Offer a wide variety of flavors

          Sweetened with dates (natural sweetener)

          My favorite is the Banana Nut (taste exactly like banana nut bread) and the Peanut Butter bar

          Found at Trader Joes, WholeFoods, Henry’s and I have seen them at Vons/Safeway

Energy Bar #2: Bora Bora bars

          Made mostly from nuts

          Sweetened with agave syrup (natural sweetener)

          My favorite is the Cinnamon Oatmeal

          So far the only place I have been able to find these are at Costco, check your local markets I am sure they sold elsewhere (I think I saw them at Whole Foods, but I have not had time to confirm that)

Energy Bar #3: Trio Bar

          Also made mostly from nuts

          More of a crunchy texture

          These are not particularly my favorite, but some of you might like them

          Sweetened with dates (natural sweetener), evaporated cane juice, which isn’t the best, but at least you know what it is

          I have also only seen these at Costco, but I am sure there are elsewhere as well

I do hope you get to try out one of these healthy energy bars. I am sure there are other healthy ones out there, but these are the ones I have tried, think they taste great and really recommend in place of your current energy bar.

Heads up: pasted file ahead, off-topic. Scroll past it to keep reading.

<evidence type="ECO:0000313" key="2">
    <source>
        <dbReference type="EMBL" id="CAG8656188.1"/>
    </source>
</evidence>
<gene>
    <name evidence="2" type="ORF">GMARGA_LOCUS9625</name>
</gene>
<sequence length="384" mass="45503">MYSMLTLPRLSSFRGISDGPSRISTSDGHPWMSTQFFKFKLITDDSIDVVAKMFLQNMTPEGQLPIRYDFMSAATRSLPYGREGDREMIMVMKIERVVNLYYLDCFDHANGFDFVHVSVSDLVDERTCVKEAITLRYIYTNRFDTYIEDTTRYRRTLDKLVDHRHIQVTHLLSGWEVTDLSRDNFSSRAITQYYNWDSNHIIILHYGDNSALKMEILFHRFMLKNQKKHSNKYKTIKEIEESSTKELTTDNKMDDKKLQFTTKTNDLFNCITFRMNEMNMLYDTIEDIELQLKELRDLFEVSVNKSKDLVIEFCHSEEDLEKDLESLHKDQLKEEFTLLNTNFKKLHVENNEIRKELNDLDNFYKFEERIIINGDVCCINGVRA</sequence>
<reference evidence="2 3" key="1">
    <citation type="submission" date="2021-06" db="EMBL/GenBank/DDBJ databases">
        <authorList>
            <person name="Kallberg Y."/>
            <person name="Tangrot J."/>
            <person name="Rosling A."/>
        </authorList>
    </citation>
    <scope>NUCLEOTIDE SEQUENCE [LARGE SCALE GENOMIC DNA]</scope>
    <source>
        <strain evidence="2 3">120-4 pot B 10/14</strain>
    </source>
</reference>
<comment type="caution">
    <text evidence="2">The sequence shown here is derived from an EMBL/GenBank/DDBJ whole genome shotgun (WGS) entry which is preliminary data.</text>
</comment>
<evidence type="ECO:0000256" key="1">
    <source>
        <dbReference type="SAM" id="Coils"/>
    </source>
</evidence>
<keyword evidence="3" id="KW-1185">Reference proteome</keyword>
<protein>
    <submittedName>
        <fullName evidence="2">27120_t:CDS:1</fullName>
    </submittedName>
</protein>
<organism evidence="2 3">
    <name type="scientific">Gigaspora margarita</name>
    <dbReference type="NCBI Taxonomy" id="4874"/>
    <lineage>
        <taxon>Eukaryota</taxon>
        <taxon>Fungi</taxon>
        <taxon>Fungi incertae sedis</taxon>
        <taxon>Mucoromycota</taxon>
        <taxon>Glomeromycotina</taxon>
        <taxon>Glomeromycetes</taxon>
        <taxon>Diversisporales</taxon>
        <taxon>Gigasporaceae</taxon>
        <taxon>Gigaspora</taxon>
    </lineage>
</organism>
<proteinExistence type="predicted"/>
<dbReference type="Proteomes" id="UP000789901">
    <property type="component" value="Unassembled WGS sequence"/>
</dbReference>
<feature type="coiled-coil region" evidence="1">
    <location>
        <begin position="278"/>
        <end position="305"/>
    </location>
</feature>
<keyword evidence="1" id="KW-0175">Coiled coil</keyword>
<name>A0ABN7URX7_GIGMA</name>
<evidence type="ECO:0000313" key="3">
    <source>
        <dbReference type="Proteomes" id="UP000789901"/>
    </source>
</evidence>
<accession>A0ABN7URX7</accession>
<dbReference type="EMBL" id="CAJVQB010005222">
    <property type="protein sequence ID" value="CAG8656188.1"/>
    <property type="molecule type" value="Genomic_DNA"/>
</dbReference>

Nutrition Facts Panel January 22, 2009

How many of you look at the nutrition facts panel before you buy something? Maybe you check out the fat content or the sugar content? Do you really know what you are reading? Maybe you know what you are looking for, but do you understand it?

 

I found this diagram below and wanted to share it with you (courtesy of Trader Joes)! I constantly read the ingredients of a product and the nutrition facts panel. I think it is important to read the ingredients label and the nutrition facts panel before you buy anything, but most of all it is important to understand what you are reading. Reading this article below gave me a refresher course on what I am reading.

 

If you are not already reading labels, I encourage you to read the ingredients and nutrition facts panel before you purchase anything. Most likely if you don’t know what an ingredient is then it probably isn’t good for you.

 

Happy Shopping!!

 

nutrition-facts-panel

 

Organic or Non Organic December 20, 2008

We probably know organic is better for us, but sometimes at the expense of our paycheck it just isn’t worth it. I was reading an article in Runners World this month and came across a piece of info I found interesting and wanted to share:

“By eating the organic versions of the dirty dozen, you can reduce your exposure to contaminants by 90 percent,”

Can you believe that? This is great news … for our health and especially our wallets!

If you don’t know what the “dirty dozen” are check it out: http://www.foodnews.org/

 

Tips to buying organic and saving a buck:

-shop the farmers market in your area

– check weekly what is on sale at the local grocery stores

– if you have a Trader Joe’s in your neighborhood check them out (usually they are fairly inexpensive)